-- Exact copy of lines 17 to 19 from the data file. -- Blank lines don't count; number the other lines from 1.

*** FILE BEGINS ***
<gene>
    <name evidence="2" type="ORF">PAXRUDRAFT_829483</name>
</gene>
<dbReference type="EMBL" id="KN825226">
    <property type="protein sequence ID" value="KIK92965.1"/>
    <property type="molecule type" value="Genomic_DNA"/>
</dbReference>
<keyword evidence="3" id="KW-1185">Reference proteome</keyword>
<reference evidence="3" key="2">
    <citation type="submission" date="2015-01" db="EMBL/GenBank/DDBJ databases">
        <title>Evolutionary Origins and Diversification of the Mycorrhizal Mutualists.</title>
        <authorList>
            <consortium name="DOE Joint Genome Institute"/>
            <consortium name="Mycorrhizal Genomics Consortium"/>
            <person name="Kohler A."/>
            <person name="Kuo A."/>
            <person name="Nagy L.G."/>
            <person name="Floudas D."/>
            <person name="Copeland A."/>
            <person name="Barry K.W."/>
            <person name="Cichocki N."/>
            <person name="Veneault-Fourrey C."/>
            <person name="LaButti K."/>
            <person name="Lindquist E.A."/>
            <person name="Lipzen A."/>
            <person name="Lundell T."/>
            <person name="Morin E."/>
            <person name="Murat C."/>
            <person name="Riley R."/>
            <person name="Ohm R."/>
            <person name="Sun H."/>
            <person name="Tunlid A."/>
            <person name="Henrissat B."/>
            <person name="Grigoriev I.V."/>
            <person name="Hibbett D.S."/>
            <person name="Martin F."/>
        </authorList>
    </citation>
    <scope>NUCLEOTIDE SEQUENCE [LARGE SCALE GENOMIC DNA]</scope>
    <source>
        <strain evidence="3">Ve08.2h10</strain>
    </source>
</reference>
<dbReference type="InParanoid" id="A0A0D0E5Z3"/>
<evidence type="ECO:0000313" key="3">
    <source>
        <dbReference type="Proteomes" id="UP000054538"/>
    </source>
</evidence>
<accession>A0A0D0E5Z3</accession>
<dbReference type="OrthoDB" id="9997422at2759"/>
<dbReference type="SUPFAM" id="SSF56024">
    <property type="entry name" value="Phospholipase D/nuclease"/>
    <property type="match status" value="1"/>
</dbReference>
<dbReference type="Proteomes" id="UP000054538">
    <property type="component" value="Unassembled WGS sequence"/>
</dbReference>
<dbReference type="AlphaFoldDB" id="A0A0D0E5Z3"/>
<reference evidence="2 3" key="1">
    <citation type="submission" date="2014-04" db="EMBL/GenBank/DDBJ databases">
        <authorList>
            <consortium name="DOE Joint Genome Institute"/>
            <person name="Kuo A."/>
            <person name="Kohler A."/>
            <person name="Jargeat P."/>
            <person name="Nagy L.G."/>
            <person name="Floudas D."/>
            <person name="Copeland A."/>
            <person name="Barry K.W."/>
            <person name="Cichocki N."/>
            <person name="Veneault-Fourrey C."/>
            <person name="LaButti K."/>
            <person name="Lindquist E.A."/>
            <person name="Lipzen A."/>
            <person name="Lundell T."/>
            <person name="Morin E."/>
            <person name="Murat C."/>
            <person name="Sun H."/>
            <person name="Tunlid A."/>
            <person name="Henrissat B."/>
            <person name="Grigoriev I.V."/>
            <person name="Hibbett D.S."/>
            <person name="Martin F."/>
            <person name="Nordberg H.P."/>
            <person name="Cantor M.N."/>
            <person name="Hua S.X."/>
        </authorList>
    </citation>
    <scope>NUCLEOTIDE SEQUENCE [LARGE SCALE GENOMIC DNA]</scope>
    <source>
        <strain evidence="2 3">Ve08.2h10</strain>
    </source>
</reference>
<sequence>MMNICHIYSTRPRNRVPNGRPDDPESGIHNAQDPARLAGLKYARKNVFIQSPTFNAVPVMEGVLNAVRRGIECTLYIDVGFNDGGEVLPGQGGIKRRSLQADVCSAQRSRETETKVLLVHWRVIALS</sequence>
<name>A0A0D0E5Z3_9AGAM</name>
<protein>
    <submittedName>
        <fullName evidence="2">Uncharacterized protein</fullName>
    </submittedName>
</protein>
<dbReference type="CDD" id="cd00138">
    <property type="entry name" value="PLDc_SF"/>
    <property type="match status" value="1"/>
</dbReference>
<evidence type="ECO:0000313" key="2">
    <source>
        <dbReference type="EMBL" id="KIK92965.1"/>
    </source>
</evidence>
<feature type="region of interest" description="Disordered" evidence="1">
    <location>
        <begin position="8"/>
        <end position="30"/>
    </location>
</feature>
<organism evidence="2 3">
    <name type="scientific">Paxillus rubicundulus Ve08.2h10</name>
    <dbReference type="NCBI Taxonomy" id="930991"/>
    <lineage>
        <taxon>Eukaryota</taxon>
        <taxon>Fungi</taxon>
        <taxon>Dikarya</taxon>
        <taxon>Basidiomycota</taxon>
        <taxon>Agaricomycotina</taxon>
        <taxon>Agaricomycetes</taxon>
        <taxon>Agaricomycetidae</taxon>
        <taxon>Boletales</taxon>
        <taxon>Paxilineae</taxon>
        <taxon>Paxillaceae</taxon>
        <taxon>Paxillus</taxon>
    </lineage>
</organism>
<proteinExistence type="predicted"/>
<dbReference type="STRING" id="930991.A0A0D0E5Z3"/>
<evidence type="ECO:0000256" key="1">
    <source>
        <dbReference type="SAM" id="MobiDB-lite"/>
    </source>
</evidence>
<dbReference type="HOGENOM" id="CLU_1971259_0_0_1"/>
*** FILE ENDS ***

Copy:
            <person name="Nagy L.G."/>
            <person name="Floudas D."/>
            <person name="Copeland A."/>